As the UK edges closer to a double-dip recession, the number of young people out of work is continuing to rise.
In the three months to November, people in the 25-34 age group had a redundancy rate of 16.2 per 1,000, a fivefold increase on the same period a year earlier.
These figures are particularly worrying when you consider the long-term impact unemployment has on the young people affected by it. There is frightening evidence of this from the 2008-09 recession.
Research by the Resolution Foundation found that those who entered the working world during the crisis took six years longer to recover their wages compared with their preceding cohorts. Crises end, but the damage to youth takes a long time to heal.
Thankfully, chancellor Rishi Sunak unveiled new initiatives to support youth employment last year, the most significant being the Kickstart scheme. Of course, it’s encouraging to see the government putting money behind the rising issue of youth unemployment, but like much of the industry, I have my reservations.
As of 15 January, only 1,868 young people had begun their Kickstart placements. Granted, we are still in a national lockdown, but even if the scheme is to take off, I fear that it could go the same way as the Jobs Retention Fund, with employers using it as a form of unpaid labour, and people moving back into unemployment at the end.
This is something the UK cannot afford. For the sake of the economy, society, and for the young people themselves, it is paramount that investment is also put behind initiatives which are fruitful from start to finish and offer young people a structured way to learn new skills, gain qualifications and improved employment prospects.
This is where apprenticeships can provide a solution. These schemes have existed in the UK for centuries, but in recent years, have experienced a sharp decline. Even before the pandemic began, apprenticeships had fallen by almost 40 per cent in a decade.
This is a tremendous shame. Throughout my years as a HR professional, I’ve witnessed the plentiful benefits apprenticeship schemes can bring, especially in my current role at SharkNinja, where we offer stimulating apprenticeships in design engineering.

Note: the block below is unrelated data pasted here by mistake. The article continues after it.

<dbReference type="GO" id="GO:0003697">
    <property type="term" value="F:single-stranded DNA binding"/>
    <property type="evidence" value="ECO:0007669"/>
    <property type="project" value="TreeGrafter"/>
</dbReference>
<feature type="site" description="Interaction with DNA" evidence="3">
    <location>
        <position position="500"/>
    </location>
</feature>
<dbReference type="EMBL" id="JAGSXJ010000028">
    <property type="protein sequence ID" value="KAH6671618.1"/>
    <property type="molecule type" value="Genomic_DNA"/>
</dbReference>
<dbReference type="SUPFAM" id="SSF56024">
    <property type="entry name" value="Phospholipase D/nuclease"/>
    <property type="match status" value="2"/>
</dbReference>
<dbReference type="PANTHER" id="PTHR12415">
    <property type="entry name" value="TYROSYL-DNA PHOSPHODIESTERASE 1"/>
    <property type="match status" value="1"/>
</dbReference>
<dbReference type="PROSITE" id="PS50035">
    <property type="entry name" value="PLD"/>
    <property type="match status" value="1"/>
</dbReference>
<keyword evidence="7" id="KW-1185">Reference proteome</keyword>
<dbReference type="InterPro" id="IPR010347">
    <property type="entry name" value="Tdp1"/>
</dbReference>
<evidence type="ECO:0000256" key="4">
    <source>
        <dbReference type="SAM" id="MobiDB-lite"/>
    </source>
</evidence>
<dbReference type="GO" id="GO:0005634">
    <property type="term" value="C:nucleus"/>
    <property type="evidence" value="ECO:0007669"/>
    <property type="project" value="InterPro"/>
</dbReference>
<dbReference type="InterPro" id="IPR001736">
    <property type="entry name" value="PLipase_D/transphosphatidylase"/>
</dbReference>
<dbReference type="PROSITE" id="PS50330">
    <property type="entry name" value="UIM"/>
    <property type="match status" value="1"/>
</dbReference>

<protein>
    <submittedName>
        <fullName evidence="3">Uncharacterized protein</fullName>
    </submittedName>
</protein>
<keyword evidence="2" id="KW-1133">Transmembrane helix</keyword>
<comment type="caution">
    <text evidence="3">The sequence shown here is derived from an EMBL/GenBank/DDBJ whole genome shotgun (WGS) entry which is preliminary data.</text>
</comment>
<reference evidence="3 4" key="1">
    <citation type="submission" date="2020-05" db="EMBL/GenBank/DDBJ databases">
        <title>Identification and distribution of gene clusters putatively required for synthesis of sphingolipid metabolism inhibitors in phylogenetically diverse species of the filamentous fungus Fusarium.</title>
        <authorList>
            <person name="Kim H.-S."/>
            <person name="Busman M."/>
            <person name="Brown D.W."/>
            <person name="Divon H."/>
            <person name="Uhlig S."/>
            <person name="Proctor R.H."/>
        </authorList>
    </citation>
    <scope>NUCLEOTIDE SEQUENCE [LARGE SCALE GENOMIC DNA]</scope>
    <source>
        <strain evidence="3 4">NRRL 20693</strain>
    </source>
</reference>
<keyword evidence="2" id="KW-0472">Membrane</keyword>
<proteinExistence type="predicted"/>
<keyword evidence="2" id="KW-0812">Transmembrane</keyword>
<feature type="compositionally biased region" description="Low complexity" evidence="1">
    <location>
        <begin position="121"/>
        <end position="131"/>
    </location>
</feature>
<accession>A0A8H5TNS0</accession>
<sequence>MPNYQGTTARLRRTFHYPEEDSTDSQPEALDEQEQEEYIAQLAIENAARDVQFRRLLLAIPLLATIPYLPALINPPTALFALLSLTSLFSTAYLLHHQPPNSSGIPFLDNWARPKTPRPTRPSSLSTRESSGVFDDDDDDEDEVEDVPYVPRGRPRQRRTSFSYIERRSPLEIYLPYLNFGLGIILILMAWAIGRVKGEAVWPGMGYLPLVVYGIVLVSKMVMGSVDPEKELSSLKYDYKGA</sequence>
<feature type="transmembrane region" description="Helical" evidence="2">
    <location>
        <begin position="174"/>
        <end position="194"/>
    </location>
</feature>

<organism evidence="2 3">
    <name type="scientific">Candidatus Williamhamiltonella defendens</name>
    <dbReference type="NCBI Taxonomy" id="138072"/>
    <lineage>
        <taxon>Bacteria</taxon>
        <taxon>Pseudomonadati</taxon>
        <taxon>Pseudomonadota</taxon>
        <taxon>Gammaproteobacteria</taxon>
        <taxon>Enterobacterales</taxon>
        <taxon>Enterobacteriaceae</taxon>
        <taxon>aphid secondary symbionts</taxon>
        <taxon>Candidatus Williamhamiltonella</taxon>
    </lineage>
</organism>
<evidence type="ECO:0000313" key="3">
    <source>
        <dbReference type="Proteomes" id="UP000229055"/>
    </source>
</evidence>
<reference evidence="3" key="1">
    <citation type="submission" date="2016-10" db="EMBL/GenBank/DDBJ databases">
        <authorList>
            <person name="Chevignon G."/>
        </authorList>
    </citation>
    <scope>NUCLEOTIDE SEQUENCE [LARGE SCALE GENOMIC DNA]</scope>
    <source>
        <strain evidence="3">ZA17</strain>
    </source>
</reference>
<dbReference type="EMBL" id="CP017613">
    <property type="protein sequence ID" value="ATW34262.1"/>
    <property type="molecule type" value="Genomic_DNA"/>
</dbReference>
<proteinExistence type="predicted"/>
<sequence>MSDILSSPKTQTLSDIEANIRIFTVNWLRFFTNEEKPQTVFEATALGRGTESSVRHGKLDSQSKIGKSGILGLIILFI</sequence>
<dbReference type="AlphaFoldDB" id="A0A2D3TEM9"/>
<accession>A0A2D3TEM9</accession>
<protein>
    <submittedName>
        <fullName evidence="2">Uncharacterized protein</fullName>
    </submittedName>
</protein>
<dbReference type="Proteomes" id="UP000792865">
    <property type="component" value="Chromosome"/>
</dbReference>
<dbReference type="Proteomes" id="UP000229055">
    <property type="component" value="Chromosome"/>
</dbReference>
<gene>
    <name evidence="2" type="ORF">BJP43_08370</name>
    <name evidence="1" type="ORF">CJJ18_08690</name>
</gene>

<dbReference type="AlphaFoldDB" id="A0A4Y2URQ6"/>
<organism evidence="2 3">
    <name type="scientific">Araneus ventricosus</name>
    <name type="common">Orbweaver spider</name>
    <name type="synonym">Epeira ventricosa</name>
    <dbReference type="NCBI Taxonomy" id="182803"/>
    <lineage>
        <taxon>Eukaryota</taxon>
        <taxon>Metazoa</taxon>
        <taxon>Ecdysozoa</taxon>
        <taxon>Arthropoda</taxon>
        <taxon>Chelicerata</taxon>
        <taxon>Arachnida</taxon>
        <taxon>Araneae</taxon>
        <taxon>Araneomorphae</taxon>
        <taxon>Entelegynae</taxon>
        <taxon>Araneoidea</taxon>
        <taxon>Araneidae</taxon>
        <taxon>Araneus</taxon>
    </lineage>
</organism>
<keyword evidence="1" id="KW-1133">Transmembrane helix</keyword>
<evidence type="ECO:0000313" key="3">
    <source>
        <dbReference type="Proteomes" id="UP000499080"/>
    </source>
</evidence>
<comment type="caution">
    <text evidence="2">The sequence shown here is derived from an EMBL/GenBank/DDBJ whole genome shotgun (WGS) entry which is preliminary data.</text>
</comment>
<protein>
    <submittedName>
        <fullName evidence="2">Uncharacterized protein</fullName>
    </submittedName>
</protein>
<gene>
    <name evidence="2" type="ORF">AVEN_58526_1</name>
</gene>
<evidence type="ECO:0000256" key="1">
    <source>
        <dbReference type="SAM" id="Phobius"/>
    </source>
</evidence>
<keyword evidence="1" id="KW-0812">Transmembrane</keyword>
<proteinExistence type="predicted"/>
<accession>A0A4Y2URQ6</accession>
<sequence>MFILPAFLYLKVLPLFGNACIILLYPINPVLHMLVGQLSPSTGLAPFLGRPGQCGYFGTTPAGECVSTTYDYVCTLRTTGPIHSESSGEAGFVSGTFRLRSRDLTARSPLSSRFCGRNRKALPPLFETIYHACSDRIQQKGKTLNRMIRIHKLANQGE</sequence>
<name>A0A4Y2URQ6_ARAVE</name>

Employers benefit from skilled and loyal workers, young people get the career prospects they deserve, and the UK economy gains a new generation of skilled workers. It’s a win-win for everyone involved.
With the number of apprenticeship opportunities declining, it’s clear the current system is in desperate need of reform.
So as Britain’s youth faces a crisis of skills and unemployment, now is the time for the government to rethink its current strategy, so we can all start reaping the myriad benefits apprenticeship schemes can sow.
The grants announced in the chancellor's Summer Statement were a pleasing measure to incentivise businesses to invest in apprentices in the interim – but they do not go far enough.
A proper apprenticeship costs an employer tens of thousands to fund, so grants of up to £3,000 don’t even scratch the surface.
No age group has gone untouched by COVID-19 and each will continue to feel the effects for many years to come. Yet I believe that for us to move forward, it is our youth which most need our support.
This falls on the government to invest more in apprenticeships, incentivise businesses and rewire the nation’s mindset towards these schemes, but it also falls on businesses, and on individuals too.
There are tough times ahead for young people, that nobody can deny. They have borne much of the cost of this pandemic already and will continue to do so for years to come. Now, we must focus on giving them long-term gains and satisfying careers as they face the years ahead – apprenticeships can be the key.
Jon Wright is VP of people and culture at SharkNinja